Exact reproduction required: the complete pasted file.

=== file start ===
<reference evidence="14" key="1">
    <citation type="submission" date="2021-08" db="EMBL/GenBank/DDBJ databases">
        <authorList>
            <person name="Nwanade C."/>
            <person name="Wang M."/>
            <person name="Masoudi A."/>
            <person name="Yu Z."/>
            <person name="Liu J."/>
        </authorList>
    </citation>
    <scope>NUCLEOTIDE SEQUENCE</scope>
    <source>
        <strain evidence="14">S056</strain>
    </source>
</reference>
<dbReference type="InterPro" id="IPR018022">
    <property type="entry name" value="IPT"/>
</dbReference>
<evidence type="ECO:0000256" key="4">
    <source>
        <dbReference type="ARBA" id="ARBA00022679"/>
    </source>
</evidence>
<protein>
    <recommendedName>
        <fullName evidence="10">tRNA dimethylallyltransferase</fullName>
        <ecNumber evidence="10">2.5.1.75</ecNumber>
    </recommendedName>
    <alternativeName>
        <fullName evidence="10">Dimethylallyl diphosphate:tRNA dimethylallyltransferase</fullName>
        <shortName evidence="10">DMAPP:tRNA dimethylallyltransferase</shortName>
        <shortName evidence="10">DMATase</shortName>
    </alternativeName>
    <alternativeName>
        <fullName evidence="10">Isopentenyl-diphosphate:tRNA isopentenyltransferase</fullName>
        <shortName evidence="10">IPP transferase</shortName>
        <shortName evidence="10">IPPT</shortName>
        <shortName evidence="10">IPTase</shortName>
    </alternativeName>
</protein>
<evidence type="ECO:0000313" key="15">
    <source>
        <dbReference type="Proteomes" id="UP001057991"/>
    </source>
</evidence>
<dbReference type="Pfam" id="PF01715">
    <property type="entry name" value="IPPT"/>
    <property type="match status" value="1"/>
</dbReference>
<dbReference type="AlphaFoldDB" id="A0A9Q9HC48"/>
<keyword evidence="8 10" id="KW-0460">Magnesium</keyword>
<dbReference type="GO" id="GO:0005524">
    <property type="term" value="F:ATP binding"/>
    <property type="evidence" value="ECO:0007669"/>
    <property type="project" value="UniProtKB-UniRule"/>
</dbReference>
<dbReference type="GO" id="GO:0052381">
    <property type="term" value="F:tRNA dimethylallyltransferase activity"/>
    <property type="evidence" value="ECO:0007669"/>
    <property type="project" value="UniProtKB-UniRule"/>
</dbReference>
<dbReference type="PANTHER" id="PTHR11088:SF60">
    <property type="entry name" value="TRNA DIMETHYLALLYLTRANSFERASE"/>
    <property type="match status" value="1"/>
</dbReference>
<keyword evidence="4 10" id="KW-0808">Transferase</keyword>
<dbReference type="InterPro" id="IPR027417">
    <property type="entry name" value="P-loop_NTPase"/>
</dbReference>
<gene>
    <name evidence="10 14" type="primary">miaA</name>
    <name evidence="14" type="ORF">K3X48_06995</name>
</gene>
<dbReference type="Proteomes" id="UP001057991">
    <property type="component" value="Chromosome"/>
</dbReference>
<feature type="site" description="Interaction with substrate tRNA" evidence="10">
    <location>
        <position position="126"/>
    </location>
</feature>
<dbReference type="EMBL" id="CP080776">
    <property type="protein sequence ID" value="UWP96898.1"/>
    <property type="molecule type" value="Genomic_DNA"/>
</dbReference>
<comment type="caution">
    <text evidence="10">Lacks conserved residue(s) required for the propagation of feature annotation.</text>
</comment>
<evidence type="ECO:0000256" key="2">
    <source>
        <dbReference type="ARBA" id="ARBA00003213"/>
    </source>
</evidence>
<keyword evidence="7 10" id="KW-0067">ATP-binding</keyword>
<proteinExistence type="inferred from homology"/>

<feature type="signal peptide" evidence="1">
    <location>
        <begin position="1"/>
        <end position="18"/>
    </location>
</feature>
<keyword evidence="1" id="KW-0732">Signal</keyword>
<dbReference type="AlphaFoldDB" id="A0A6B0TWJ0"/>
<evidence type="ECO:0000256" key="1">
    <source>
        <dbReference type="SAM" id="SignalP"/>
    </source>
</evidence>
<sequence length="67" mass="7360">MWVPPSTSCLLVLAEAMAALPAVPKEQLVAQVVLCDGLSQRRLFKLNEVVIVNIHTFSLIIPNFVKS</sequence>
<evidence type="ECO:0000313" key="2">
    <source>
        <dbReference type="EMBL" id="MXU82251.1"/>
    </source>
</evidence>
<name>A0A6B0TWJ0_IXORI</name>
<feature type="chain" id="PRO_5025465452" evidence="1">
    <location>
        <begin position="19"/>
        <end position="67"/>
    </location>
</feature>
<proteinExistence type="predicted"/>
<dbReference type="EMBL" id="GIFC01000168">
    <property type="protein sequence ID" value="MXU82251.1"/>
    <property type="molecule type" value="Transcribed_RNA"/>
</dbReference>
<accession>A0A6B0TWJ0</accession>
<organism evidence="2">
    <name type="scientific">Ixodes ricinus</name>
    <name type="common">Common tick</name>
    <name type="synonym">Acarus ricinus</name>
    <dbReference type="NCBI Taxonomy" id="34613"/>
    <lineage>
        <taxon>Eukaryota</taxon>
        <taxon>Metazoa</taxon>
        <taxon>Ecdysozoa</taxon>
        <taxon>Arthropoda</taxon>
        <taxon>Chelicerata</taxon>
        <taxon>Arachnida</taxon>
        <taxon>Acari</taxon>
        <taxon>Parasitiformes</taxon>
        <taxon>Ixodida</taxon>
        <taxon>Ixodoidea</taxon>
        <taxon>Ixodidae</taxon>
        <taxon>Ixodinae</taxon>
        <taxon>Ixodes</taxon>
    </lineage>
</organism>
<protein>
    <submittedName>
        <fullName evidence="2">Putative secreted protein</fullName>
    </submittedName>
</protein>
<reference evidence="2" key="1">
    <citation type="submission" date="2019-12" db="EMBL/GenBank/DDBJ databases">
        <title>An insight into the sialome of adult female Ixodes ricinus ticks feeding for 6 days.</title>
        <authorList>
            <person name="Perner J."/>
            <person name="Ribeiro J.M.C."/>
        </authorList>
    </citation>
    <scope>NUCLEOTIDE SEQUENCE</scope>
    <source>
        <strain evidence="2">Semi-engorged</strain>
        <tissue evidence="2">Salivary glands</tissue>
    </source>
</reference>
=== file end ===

<reference evidence="14" key="1">
    <citation type="submission" date="2021-08" db="EMBL/GenBank/DDBJ databases">
        <authorList>
            <person name="Nwanade C."/>
            <person name="Wang M."/>
            <person name="Masoudi A."/>
            <person name="Yu Z."/>
            <person name="Liu J."/>
        </authorList>
    </citation>
    <scope>NUCLEOTIDE SEQUENCE</scope>
    <source>
        <strain evidence="14">S056</strain>
    </source>
</reference>
<dbReference type="InterPro" id="IPR018022">
    <property type="entry name" value="IPT"/>
</dbReference>
<evidence type="ECO:0000256" key="4">
    <source>
        <dbReference type="ARBA" id="ARBA00022679"/>
    </source>
</evidence>
<protein>
    <recommendedName>
        <fullName evidence="10">tRNA dimethylallyltransferase</fullName>
        <ecNumber evidence="10">2.5.1.75</ecNumber>
    </recommendedName>
    <alternativeName>
        <fullName evidence="10">Dimethylallyl diphosphate:tRNA dimethylallyltransferase</fullName>
        <shortName evidence="10">DMAPP:tRNA dimethylallyltransferase</shortName>
        <shortName evidence="10">DMATase</shortName>
    </alternativeName>
    <alternativeName>
        <fullName evidence="10">Isopentenyl-diphosphate:tRNA isopentenyltransferase</fullName>
        <shortName evidence="10">IPP transferase</shortName>
        <shortName evidence="10">IPPT</shortName>
        <shortName evidence="10">IPTase</shortName>
    </alternativeName>
</protein>
<evidence type="ECO:0000313" key="15">
    <source>
        <dbReference type="Proteomes" id="UP001057991"/>
    </source>
</evidence>
<dbReference type="Pfam" id="PF01715">
    <property type="entry name" value="IPPT"/>
    <property type="match status" value="1"/>
</dbReference>
<dbReference type="AlphaFoldDB" id="A0A9Q9HC48"/>
<keyword evidence="8 10" id="KW-0460">Magnesium</keyword>
<dbReference type="GO" id="GO:0005524">
    <property type="term" value="F:ATP binding"/>
    <property type="evidence" value="ECO:0007669"/>
    <property type="project" value="UniProtKB-UniRule"/>
</dbReference>
<dbReference type="GO" id="GO:0052381">
    <property type="term" value="F:tRNA dimethylallyltransferase activity"/>
    <property type="evidence" value="ECO:0007669"/>
    <property type="project" value="UniProtKB-UniRule"/>
</dbReference>
<dbReference type="PANTHER" id="PTHR11088:SF60">
    <property type="entry name" value="TRNA DIMETHYLALLYLTRANSFERASE"/>
    <property type="match status" value="1"/>
</dbReference>
<keyword evidence="4 10" id="KW-0808">Transferase</keyword>
<dbReference type="InterPro" id="IPR027417">
    <property type="entry name" value="P-loop_NTPase"/>
</dbReference>
<gene>
    <name evidence="10 14" type="primary">miaA</name>
    <name evidence="14" type="ORF">K3X48_06995</name>
</gene>
<dbReference type="Proteomes" id="UP001057991">
    <property type="component" value="Chromosome"/>
</dbReference>
<feature type="site" description="Interaction with substrate tRNA" evidence="10">
    <location>
        <position position="126"/>
    </location>
</feature>
<dbReference type="EMBL" id="CP080776">
    <property type="protein sequence ID" value="UWP96898.1"/>
    <property type="molecule type" value="Genomic_DNA"/>
</dbReference>
<comment type="caution">
    <text evidence="10">Lacks conserved residue(s) required for the propagation of feature annotation.</text>
</comment>
<evidence type="ECO:0000256" key="2">
    <source>
        <dbReference type="ARBA" id="ARBA00003213"/>
    </source>
</evidence>
<keyword evidence="7 10" id="KW-0067">ATP-binding</keyword>
<proteinExistence type="inferred from homology"/>

<feature type="signal peptide" evidence="1">
    <location>
        <begin position="1"/>
        <end position="18"/>
    </location>
</feature>
<keyword evidence="1" id="KW-0732">Signal</keyword>
<dbReference type="AlphaFoldDB" id="A0A6B0TWJ0"/>
<evidence type="ECO:0000256" key="1">
    <source>
        <dbReference type="SAM" id="SignalP"/>
    </source>
</evidence>
<sequence length="67" mass="7360">MWVPPSTSCLLVLAEAMAALPAVPKEQLVAQVVLCDGLSQRRLFKLNEVVIVNIHTFSLIIPNFVKS</sequence>
<evidence type="ECO:0000313" key="2">
    <source>
        <dbReference type="EMBL" id="MXU82251.1"/>
    </source>
</evidence>
<name>A0A6B0TWJ0_IXORI</name>
<feature type="chain" id="PRO_5025465452" evidence="1">
    <location>
        <begin position="19"/>
        <end position="67"/>
    </location>
</feature>
<proteinExistence type="predicted"/>
<dbReference type="EMBL" id="GIFC01000168">
    <property type="protein sequence ID" value="MXU82251.1"/>
    <property type="molecule type" value="Transcribed_RNA"/>
</dbReference>
<accession>A0A6B0TWJ0</accession>
<organism evidence="2">
    <name type="scientific">Ixodes ricinus</name>
    <name type="common">Common tick</name>
    <name type="synonym">Acarus ricinus</name>
    <dbReference type="NCBI Taxonomy" id="34613"/>
    <lineage>
        <taxon>Eukaryota</taxon>
        <taxon>Metazoa</taxon>
        <taxon>Ecdysozoa</taxon>
        <taxon>Arthropoda</taxon>
        <taxon>Chelicerata</taxon>
        <taxon>Arachnida</taxon>
        <taxon>Acari</taxon>
        <taxon>Parasitiformes</taxon>
        <taxon>Ixodida</taxon>
        <taxon>Ixodoidea</taxon>
        <taxon>Ixodidae</taxon>
        <taxon>Ixodinae</taxon>
        <taxon>Ixodes</taxon>
    </lineage>
</organism>
<protein>
    <submittedName>
        <fullName evidence="2">Putative secreted protein</fullName>
    </submittedName>
</protein>
<reference evidence="2" key="1">
    <citation type="submission" date="2019-12" db="EMBL/GenBank/DDBJ databases">
        <title>An insight into the sialome of adult female Ixodes ricinus ticks feeding for 6 days.</title>
        <authorList>
            <person name="Perner J."/>
            <person name="Ribeiro J.M.C."/>
        </authorList>
    </citation>
    <scope>NUCLEOTIDE SEQUENCE</scope>
    <source>
        <strain evidence="2">Semi-engorged</strain>
        <tissue evidence="2">Salivary glands</tissue>
    </source>
</reference>